Martin Lizardman Dutton Arts & Crafts Yorkshire School Oak Extending Table


An Arts & Crafts Yorkshire School Extending English Oak dining table by Martin "Lizardman" Dutton (ex-Mouseman). A very attractive table by one of the early Mouseman craftsmen, with a good rich colour and a very useful size, this table can easily accommodate 8 people when extended, but is just 4 foot 6 inched long without the extensions. This Table was made around 60 years ago giving it a warmth and charm not found in new items It is however still as sound and stylish as it was when made and treated with care it will last many more lifetimes. Featuring:

  • Solid English Oak throughout
  • Rectangular top made out of just three continuous pieces of solid timber with button screwed English Oak
  • Push in extensions at both ends
  • Subtly adzed on all visible surfaces (the subtle surface rippling synonymous with Yorkshire School furniture)
  • Carved decoration along the edge of the top
  • Constructed using true cabinet making techniques such as traditional through tenon secured with hand made pegs

Approximate dimensions are:

  • Overall length (extended) 1990mm (78 inches)
  • Overall Length (un-extended) 1380mm (54 inches)
  • Overall Height 740mm (29 inches) [A standard height for a dining table]
  • Overall Depth 755mm (30 inches)
If you need a very exact dimension, or one we haven't included, feel free to contact us and we will measure it for you.

c. 1960

Martin Dutton's carved lizard on one support. Made for Mr & Mrs Dundon of Thirsk and purchased from their family

Very good sound condition with excellent colour, tight joints and no woodworm. Some natural movement in the top and some minor marks and scratches. If you wish to have further specific photographs or talk to us for a more detailed condition report then please do not hesitate to contact us.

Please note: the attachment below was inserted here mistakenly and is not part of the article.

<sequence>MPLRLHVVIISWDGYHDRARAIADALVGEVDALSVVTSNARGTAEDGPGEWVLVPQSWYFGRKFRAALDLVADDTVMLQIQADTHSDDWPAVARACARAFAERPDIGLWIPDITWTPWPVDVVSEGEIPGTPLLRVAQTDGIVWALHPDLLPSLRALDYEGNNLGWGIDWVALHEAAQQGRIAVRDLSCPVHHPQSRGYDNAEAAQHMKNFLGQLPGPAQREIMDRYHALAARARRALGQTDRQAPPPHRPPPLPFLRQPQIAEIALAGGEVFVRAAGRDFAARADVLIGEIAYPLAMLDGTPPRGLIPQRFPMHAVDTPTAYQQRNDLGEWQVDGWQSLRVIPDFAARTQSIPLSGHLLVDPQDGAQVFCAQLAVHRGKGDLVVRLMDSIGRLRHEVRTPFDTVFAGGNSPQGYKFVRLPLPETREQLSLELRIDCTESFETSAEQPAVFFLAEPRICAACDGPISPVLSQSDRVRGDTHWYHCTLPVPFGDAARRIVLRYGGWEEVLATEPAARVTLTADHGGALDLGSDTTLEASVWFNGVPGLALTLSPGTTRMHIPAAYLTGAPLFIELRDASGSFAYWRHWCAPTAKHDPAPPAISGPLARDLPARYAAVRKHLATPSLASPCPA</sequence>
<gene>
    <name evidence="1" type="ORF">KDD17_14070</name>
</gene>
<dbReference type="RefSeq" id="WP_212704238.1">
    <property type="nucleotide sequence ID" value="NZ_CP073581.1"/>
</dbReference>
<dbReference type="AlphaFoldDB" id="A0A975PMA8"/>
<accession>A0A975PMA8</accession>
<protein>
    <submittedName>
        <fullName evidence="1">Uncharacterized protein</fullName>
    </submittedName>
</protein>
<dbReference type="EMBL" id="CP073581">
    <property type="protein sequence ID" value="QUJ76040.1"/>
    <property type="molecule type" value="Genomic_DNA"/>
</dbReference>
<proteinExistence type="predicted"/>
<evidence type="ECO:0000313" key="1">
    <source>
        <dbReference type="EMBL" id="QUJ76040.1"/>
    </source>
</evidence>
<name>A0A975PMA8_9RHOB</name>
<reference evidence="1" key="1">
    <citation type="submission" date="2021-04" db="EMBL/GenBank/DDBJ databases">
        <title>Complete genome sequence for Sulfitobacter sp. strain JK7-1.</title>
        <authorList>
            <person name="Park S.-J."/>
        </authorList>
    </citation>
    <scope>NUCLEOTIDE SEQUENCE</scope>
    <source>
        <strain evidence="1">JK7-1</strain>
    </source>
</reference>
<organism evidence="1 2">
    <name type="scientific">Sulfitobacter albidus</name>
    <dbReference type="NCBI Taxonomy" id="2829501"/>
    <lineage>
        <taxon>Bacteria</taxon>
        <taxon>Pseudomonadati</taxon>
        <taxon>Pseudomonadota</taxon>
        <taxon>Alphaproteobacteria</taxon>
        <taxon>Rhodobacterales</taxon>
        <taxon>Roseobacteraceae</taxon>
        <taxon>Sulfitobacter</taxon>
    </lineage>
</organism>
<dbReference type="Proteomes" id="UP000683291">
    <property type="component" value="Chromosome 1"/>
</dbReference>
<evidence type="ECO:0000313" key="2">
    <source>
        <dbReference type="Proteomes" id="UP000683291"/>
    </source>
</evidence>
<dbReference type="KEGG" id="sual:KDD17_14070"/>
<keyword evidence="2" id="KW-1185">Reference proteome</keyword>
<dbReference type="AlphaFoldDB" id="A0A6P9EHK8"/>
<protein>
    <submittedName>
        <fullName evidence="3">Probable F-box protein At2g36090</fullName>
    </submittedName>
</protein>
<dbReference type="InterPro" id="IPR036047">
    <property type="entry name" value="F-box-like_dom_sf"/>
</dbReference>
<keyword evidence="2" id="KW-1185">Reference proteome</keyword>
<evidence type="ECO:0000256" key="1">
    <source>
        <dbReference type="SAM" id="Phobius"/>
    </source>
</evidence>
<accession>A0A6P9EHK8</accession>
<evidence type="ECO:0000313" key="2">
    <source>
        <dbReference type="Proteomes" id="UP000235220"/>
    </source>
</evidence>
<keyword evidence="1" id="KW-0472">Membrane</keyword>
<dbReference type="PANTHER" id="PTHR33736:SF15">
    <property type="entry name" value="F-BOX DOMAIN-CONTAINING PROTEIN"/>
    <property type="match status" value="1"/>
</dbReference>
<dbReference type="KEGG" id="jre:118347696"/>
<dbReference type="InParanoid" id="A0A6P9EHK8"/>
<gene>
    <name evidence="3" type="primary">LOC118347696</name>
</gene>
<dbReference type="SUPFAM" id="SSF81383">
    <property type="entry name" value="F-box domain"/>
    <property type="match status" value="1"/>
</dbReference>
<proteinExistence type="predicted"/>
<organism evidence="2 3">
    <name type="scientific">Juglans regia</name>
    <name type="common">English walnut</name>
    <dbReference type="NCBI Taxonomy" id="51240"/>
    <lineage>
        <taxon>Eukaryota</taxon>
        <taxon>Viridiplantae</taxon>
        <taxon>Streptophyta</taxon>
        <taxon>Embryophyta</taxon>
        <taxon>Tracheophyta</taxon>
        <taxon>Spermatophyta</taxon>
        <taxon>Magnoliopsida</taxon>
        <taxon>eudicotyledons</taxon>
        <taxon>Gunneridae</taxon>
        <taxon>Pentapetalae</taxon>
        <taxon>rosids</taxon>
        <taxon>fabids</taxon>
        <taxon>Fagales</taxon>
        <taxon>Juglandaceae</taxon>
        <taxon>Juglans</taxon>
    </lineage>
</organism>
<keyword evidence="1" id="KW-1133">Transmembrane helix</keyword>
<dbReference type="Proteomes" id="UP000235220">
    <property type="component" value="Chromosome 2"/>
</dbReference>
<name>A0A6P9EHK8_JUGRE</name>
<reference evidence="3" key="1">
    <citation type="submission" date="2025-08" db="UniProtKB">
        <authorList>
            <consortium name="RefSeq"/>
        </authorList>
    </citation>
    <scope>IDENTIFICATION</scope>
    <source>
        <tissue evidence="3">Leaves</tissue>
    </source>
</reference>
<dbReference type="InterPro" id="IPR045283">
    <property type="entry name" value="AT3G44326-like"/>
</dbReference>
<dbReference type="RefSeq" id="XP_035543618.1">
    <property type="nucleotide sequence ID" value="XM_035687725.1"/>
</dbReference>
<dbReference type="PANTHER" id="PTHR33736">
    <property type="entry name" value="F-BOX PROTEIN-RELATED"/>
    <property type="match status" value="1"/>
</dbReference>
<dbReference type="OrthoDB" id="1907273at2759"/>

A former Robert 'Mouseman' Thompson craftsman, renowned as a highly skilled cabinetmaker. He was part of a small group of deaf workers at Thompson's during the second world war. He set up on his own in the late 1940s. He is know for his quality work in oak in the Yorkshire School style and trademark carved Lizard. Dutton's lizards and more curved than Derek Slater's

The most British of woods, that can produce really special results. English oak has been used for hundreds of years to construct everything from sea-going vessels to fine furniture. Although oak grows widely across Europe and North America, craftsmen continue to cherish English oak which grows more slowly than its foreign counterparts giving it strength, durability. Quarter sawn boards are very straight grained and have distinctive growth rings and medullary rays that give a very beautiful effect as well as being renowned for their superior stability and strength

The Yorkshire School of the Arts & Crafts movement started with Robert 'Mouseman' Thompson's  transformation from jobbing carpenter to master craftsmen. By the mid-1920s he had adopted his trademark mouse (now world renowned as a symbol of quality furniture) and had his own workshop busily employing several men. As the workshop grew and over the years many of the craftsmen have taken their skills and branched out and adopted a trademark of their own, a fox, a lizard, a fish, a rabbit to name but a few, and whilst some have closely stuck to the Mouseman designs others have taken the style and adapted it. Other craftsmen, unconnected to the Mouseman workshop, have also chosen the classic Yorkshire Oak style as their own. Typical Yorkshire school items are in English Oak, with traditional pegged joints and adzed surfaces

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